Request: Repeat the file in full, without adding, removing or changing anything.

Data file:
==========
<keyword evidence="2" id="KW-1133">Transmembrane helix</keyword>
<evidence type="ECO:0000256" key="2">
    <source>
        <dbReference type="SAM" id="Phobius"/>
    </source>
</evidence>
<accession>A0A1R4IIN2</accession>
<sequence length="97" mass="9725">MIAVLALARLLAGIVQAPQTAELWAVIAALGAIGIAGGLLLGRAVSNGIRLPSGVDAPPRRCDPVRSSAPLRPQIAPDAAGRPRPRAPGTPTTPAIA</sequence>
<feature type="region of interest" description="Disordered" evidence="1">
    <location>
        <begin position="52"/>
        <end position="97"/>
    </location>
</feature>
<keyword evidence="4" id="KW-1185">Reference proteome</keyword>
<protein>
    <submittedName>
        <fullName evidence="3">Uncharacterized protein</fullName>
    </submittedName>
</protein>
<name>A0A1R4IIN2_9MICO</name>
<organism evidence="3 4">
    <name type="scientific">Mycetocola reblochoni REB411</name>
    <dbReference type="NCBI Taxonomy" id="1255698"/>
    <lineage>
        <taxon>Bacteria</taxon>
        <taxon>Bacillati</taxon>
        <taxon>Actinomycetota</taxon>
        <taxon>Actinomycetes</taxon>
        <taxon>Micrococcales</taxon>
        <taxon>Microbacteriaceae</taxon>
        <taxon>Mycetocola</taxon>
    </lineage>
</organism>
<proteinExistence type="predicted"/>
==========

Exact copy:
<keyword evidence="2" id="KW-1133">Transmembrane helix</keyword>
<evidence type="ECO:0000256" key="2">
    <source>
        <dbReference type="SAM" id="Phobius"/>
    </source>
</evidence>
<accession>A0A1R4IIN2</accession>
<sequence length="97" mass="9725">MIAVLALARLLAGIVQAPQTAELWAVIAALGAIGIAGGLLLGRAVSNGIRLPSGVDAPPRRCDPVRSSAPLRPQIAPDAAGRPRPRAPGTPTTPAIA</sequence>
<feature type="region of interest" description="Disordered" evidence="1">
    <location>
        <begin position="52"/>
        <end position="97"/>
    </location>
</feature>
<keyword evidence="4" id="KW-1185">Reference proteome</keyword>
<protein>
    <submittedName>
        <fullName evidence="3">Uncharacterized protein</fullName>
    </submittedName>
</protein>
<name>A0A1R4IIN2_9MICO</name>
<organism evidence="3 4">
    <name type="scientific">Mycetocola reblochoni REB411</name>
    <dbReference type="NCBI Taxonomy" id="1255698"/>
    <lineage>
        <taxon>Bacteria</taxon>
        <taxon>Bacillati</taxon>
        <taxon>Actinomycetota</taxon>
        <taxon>Actinomycetes</taxon>
        <taxon>Micrococcales</taxon>
        <taxon>Microbacteriaceae</taxon>
        <taxon>Mycetocola</taxon>
    </lineage>
</organism>
<proteinExistence type="predicted"/>